$$f : X \to \text{Spec}(A),$$

with a section,

$$s: \text{Spec}(A) \to X,$$

that is a family of isolated singularities of $f$, for the induced morphism to
the versal deformation space,

$$g : \text{Spec}(A)^{\wedge} \to \text{Spf}(R), $$

the induced derivative is given by the map from the global Ext^1 you were
describing to a natural target space T^1 introduced by Schlessinger. In
particular, if your Ext class is zero, the derivative is zero.

Of course a nonzero morphism can have a zero derivative at one point.
However, by generic smoothness / Sard's Theorem, in characteristic $0$ a
$k$-morphism from a smooth $k$-scheme to an arbitrary (locally finite type)
$k$-scheme is constant if the derivative map is everywhere zero. Perhaps you
can find a counterexample in positive characteristic $p$ by considering the
family of concurrent lines, $\text{Zero}(xy(y-x)(y-t^p x))$ in $\mathbb{A}^2 \times \mathbb{A}^1$ with
coordinates $((x,y),t)$, where $\mathbb{A}^1$ is the base of the deformation.

For non-isolated singularities, I am not sure what is the best way to
proceed. Often there is no versal deformation space (at least not as the
formal completion of a finite type scheme at a point), but perhaps the
proofs of Theorem 6.2 and Proposition 6.1 still apply. You may be able to
find something in the book on deformations of singularities by Greuel,
Lossen, and Shustin.

Jason Starr, April 2016.

**Original answer.** *I am adding below my original (wrong) answer, as well as the edit I made right after posting the answer.*
I believe this is false. There are equisingular families that are not étale locally, nor even formally locally, trivial. Let $(z,w)$ be coordinates in $\mathbb{A}^2$. Let $t$ be a coordinate on some dense Zariski open subset $V$ of $\mathbb{A}^1$. Consider the zero scheme $X$ of $zw(w-z)(w-tz)$ in $\mathbb{A}^2\times V$. I believe that $\Omega_X$ will have a direct sum decomposition as above for $V$ a suitable open subset. However, I very much doubt there is any étale decomposition of $X$. If there were, then the fiber of the projection to $Y$ would correspond to the zero locus of $(z,w)$. However, the formal completion of $X$ along this zero scheme is not a product, not even after making a further étale base change of $V$.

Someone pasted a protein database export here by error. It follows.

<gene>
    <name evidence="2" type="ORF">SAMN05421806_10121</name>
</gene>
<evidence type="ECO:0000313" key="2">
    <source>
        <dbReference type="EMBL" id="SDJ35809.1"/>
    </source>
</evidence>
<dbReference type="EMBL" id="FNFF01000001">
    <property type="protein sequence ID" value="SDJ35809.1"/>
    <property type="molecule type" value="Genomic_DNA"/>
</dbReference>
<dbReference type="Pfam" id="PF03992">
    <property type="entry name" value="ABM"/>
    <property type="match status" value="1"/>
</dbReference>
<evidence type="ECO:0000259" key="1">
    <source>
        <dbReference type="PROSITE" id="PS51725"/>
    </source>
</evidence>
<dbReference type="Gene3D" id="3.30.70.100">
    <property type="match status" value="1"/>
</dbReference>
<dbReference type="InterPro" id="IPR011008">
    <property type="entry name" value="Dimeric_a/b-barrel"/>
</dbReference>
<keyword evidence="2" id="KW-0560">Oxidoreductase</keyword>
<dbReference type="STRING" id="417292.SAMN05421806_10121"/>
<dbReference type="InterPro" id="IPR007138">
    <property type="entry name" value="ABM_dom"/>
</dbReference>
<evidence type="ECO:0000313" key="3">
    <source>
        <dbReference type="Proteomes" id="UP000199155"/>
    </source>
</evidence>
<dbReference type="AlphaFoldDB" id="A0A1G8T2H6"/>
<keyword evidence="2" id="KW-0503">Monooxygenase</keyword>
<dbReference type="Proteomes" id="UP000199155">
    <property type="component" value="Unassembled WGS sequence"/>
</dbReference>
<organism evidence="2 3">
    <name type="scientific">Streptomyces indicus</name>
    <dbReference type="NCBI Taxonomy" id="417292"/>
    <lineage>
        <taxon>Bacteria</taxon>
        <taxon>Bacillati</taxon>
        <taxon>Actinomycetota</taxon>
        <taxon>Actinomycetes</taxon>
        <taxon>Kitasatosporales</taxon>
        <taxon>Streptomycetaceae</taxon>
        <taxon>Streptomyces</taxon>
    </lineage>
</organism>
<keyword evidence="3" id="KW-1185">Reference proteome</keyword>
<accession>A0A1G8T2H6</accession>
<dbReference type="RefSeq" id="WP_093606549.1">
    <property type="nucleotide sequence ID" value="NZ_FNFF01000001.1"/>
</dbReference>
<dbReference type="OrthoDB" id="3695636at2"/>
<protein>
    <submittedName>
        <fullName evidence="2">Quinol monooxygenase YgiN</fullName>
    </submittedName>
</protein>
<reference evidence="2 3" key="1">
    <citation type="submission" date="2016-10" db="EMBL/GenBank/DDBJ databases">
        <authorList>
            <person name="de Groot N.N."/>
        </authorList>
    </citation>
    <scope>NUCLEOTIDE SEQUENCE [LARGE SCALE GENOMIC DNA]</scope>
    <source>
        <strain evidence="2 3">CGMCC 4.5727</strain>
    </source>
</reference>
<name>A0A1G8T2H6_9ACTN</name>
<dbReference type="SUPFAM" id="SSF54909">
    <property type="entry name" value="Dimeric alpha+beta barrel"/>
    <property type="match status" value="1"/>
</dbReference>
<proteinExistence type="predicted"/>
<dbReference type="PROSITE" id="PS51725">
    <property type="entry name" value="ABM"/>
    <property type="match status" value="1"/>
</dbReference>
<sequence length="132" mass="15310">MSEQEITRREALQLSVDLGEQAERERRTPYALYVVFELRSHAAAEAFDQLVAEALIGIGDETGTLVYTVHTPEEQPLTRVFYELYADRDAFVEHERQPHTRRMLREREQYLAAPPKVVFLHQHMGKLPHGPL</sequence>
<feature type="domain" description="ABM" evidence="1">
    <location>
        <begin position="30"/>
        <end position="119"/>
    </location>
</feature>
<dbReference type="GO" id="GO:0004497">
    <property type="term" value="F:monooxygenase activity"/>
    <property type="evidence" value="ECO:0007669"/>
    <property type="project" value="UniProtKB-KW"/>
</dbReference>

**Edit.** I just did the computation for my polynomial above. There is not a direct sum decomposition of $\Omega_X$. I was wrongly assuming that the existence of a direct sum decomposition would be preserved under small deformations. Thus, deforming from a trivial family to an equisingular family would give a counterexample. However, because the Ext group is nonzero, existence of a direct sum decomposition is not preserved under small deformations.